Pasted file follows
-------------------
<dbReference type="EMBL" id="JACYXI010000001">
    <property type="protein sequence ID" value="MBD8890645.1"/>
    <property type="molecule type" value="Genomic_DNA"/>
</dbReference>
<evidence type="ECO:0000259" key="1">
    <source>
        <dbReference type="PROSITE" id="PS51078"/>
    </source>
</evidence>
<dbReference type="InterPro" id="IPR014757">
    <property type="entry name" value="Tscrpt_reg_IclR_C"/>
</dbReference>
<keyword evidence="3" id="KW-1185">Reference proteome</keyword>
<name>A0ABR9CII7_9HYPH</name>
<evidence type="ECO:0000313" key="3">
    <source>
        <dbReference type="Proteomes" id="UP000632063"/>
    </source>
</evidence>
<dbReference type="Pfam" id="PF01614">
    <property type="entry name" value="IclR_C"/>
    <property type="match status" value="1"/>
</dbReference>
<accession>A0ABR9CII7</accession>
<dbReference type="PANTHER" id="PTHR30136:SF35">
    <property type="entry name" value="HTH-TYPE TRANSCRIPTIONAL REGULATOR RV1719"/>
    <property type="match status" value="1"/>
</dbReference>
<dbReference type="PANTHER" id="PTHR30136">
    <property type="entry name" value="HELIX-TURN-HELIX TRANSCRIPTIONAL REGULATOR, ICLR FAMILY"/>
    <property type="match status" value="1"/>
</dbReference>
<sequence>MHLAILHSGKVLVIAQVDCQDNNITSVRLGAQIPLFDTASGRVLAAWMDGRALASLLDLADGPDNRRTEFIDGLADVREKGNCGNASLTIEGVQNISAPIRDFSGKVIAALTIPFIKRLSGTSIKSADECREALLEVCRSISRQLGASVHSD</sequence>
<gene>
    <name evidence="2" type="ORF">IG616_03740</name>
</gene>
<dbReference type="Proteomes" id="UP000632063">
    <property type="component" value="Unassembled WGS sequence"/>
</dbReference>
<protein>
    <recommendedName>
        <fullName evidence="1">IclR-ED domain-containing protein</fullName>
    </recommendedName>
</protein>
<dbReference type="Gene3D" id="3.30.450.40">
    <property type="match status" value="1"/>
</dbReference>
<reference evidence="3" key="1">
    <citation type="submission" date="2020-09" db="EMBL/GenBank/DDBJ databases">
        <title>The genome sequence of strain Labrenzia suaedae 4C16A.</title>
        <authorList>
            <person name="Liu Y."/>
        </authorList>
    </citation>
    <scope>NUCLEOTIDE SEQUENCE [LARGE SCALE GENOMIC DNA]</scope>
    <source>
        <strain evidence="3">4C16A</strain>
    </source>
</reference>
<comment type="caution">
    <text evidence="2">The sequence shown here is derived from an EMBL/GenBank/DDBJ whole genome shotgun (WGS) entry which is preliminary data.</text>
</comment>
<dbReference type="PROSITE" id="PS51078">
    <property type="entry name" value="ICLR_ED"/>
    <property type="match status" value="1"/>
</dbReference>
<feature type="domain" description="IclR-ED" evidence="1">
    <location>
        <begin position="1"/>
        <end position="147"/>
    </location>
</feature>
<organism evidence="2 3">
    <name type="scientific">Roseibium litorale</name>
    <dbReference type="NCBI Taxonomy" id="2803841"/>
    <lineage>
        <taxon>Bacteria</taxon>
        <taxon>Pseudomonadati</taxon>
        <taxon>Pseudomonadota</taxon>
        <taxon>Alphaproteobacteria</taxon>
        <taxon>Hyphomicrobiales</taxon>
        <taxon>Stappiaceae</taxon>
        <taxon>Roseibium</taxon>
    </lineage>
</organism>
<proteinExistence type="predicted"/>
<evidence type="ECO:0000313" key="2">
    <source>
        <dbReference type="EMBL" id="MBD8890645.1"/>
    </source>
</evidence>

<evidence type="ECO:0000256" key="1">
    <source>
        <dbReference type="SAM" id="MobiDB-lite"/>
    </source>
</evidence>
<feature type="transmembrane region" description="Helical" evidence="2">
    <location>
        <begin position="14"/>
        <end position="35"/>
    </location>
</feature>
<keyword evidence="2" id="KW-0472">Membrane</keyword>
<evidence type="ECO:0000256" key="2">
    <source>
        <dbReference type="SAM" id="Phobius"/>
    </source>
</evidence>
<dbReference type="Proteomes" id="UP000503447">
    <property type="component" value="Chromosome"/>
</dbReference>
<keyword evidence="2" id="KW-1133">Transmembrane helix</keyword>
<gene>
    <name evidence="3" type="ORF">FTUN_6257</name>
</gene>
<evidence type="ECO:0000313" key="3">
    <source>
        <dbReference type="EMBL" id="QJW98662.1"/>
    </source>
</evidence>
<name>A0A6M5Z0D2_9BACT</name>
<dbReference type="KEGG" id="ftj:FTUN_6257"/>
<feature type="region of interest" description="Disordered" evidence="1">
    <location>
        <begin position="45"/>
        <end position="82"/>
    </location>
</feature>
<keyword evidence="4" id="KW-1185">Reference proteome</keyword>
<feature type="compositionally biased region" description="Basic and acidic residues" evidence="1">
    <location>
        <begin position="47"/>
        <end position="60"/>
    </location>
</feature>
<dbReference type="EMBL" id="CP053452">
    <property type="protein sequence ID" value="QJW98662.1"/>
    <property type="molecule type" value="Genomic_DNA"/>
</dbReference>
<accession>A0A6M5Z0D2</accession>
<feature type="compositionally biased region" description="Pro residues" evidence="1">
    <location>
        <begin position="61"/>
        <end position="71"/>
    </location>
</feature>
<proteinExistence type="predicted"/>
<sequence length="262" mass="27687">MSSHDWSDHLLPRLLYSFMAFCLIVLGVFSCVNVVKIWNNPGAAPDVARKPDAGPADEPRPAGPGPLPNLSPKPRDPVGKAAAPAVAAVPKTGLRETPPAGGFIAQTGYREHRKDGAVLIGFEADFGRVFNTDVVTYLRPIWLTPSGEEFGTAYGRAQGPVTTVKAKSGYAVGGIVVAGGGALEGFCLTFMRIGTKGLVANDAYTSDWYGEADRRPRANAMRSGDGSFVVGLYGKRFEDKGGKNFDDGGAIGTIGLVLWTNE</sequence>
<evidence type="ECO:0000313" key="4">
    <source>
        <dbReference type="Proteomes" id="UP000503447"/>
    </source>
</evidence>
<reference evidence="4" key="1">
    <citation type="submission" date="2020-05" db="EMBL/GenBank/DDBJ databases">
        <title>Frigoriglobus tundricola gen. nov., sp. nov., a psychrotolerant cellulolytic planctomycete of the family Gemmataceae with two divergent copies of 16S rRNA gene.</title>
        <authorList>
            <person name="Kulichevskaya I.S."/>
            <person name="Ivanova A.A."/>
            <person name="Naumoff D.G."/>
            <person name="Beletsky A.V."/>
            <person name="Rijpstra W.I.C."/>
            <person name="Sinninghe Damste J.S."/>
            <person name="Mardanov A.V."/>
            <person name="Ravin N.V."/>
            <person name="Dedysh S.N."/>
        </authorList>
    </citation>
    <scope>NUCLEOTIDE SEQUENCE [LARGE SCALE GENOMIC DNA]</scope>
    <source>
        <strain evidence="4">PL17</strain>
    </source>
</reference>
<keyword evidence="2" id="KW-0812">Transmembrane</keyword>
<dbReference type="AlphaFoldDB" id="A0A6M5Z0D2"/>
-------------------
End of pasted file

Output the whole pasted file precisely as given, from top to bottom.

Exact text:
<dbReference type="EMBL" id="JACYXI010000001">
    <property type="protein sequence ID" value="MBD8890645.1"/>
    <property type="molecule type" value="Genomic_DNA"/>
</dbReference>
<evidence type="ECO:0000259" key="1">
    <source>
        <dbReference type="PROSITE" id="PS51078"/>
    </source>
</evidence>
<dbReference type="InterPro" id="IPR014757">
    <property type="entry name" value="Tscrpt_reg_IclR_C"/>
</dbReference>
<keyword evidence="3" id="KW-1185">Reference proteome</keyword>
<name>A0ABR9CII7_9HYPH</name>
<evidence type="ECO:0000313" key="3">
    <source>
        <dbReference type="Proteomes" id="UP000632063"/>
    </source>
</evidence>
<dbReference type="Pfam" id="PF01614">
    <property type="entry name" value="IclR_C"/>
    <property type="match status" value="1"/>
</dbReference>
<accession>A0ABR9CII7</accession>
<dbReference type="PANTHER" id="PTHR30136:SF35">
    <property type="entry name" value="HTH-TYPE TRANSCRIPTIONAL REGULATOR RV1719"/>
    <property type="match status" value="1"/>
</dbReference>
<dbReference type="PANTHER" id="PTHR30136">
    <property type="entry name" value="HELIX-TURN-HELIX TRANSCRIPTIONAL REGULATOR, ICLR FAMILY"/>
    <property type="match status" value="1"/>
</dbReference>
<sequence>MHLAILHSGKVLVIAQVDCQDNNITSVRLGAQIPLFDTASGRVLAAWMDGRALASLLDLADGPDNRRTEFIDGLADVREKGNCGNASLTIEGVQNISAPIRDFSGKVIAALTIPFIKRLSGTSIKSADECREALLEVCRSISRQLGASVHSD</sequence>
<gene>
    <name evidence="2" type="ORF">IG616_03740</name>
</gene>
<dbReference type="Proteomes" id="UP000632063">
    <property type="component" value="Unassembled WGS sequence"/>
</dbReference>
<protein>
    <recommendedName>
        <fullName evidence="1">IclR-ED domain-containing protein</fullName>
    </recommendedName>
</protein>
<dbReference type="Gene3D" id="3.30.450.40">
    <property type="match status" value="1"/>
</dbReference>
<reference evidence="3" key="1">
    <citation type="submission" date="2020-09" db="EMBL/GenBank/DDBJ databases">
        <title>The genome sequence of strain Labrenzia suaedae 4C16A.</title>
        <authorList>
            <person name="Liu Y."/>
        </authorList>
    </citation>
    <scope>NUCLEOTIDE SEQUENCE [LARGE SCALE GENOMIC DNA]</scope>
    <source>
        <strain evidence="3">4C16A</strain>
    </source>
</reference>
<comment type="caution">
    <text evidence="2">The sequence shown here is derived from an EMBL/GenBank/DDBJ whole genome shotgun (WGS) entry which is preliminary data.</text>
</comment>
<dbReference type="PROSITE" id="PS51078">
    <property type="entry name" value="ICLR_ED"/>
    <property type="match status" value="1"/>
</dbReference>
<feature type="domain" description="IclR-ED" evidence="1">
    <location>
        <begin position="1"/>
        <end position="147"/>
    </location>
</feature>
<organism evidence="2 3">
    <name type="scientific">Roseibium litorale</name>
    <dbReference type="NCBI Taxonomy" id="2803841"/>
    <lineage>
        <taxon>Bacteria</taxon>
        <taxon>Pseudomonadati</taxon>
        <taxon>Pseudomonadota</taxon>
        <taxon>Alphaproteobacteria</taxon>
        <taxon>Hyphomicrobiales</taxon>
        <taxon>Stappiaceae</taxon>
        <taxon>Roseibium</taxon>
    </lineage>
</organism>
<proteinExistence type="predicted"/>
<evidence type="ECO:0000313" key="2">
    <source>
        <dbReference type="EMBL" id="MBD8890645.1"/>
    </source>
</evidence>

<evidence type="ECO:0000256" key="1">
    <source>
        <dbReference type="SAM" id="MobiDB-lite"/>
    </source>
</evidence>
<feature type="transmembrane region" description="Helical" evidence="2">
    <location>
        <begin position="14"/>
        <end position="35"/>
    </location>
</feature>
<keyword evidence="2" id="KW-0472">Membrane</keyword>
<evidence type="ECO:0000256" key="2">
    <source>
        <dbReference type="SAM" id="Phobius"/>
    </source>
</evidence>
<dbReference type="Proteomes" id="UP000503447">
    <property type="component" value="Chromosome"/>
</dbReference>
<keyword evidence="2" id="KW-1133">Transmembrane helix</keyword>
<gene>
    <name evidence="3" type="ORF">FTUN_6257</name>
</gene>
<evidence type="ECO:0000313" key="3">
    <source>
        <dbReference type="EMBL" id="QJW98662.1"/>
    </source>
</evidence>
<name>A0A6M5Z0D2_9BACT</name>
<dbReference type="KEGG" id="ftj:FTUN_6257"/>
<feature type="region of interest" description="Disordered" evidence="1">
    <location>
        <begin position="45"/>
        <end position="82"/>
    </location>
</feature>
<keyword evidence="4" id="KW-1185">Reference proteome</keyword>
<feature type="compositionally biased region" description="Basic and acidic residues" evidence="1">
    <location>
        <begin position="47"/>
        <end position="60"/>
    </location>
</feature>
<dbReference type="EMBL" id="CP053452">
    <property type="protein sequence ID" value="QJW98662.1"/>
    <property type="molecule type" value="Genomic_DNA"/>
</dbReference>
<accession>A0A6M5Z0D2</accession>
<feature type="compositionally biased region" description="Pro residues" evidence="1">
    <location>
        <begin position="61"/>
        <end position="71"/>
    </location>
</feature>
<proteinExistence type="predicted"/>
<sequence length="262" mass="27687">MSSHDWSDHLLPRLLYSFMAFCLIVLGVFSCVNVVKIWNNPGAAPDVARKPDAGPADEPRPAGPGPLPNLSPKPRDPVGKAAAPAVAAVPKTGLRETPPAGGFIAQTGYREHRKDGAVLIGFEADFGRVFNTDVVTYLRPIWLTPSGEEFGTAYGRAQGPVTTVKAKSGYAVGGIVVAGGGALEGFCLTFMRIGTKGLVANDAYTSDWYGEADRRPRANAMRSGDGSFVVGLYGKRFEDKGGKNFDDGGAIGTIGLVLWTNE</sequence>
<evidence type="ECO:0000313" key="4">
    <source>
        <dbReference type="Proteomes" id="UP000503447"/>
    </source>
</evidence>
<reference evidence="4" key="1">
    <citation type="submission" date="2020-05" db="EMBL/GenBank/DDBJ databases">
        <title>Frigoriglobus tundricola gen. nov., sp. nov., a psychrotolerant cellulolytic planctomycete of the family Gemmataceae with two divergent copies of 16S rRNA gene.</title>
        <authorList>
            <person name="Kulichevskaya I.S."/>
            <person name="Ivanova A.A."/>
            <person name="Naumoff D.G."/>
            <person name="Beletsky A.V."/>
            <person name="Rijpstra W.I.C."/>
            <person name="Sinninghe Damste J.S."/>
            <person name="Mardanov A.V."/>
            <person name="Ravin N.V."/>
            <person name="Dedysh S.N."/>
        </authorList>
    </citation>
    <scope>NUCLEOTIDE SEQUENCE [LARGE SCALE GENOMIC DNA]</scope>
    <source>
        <strain evidence="4">PL17</strain>
    </source>
</reference>
<keyword evidence="2" id="KW-0812">Transmembrane</keyword>
<dbReference type="AlphaFoldDB" id="A0A6M5Z0D2"/>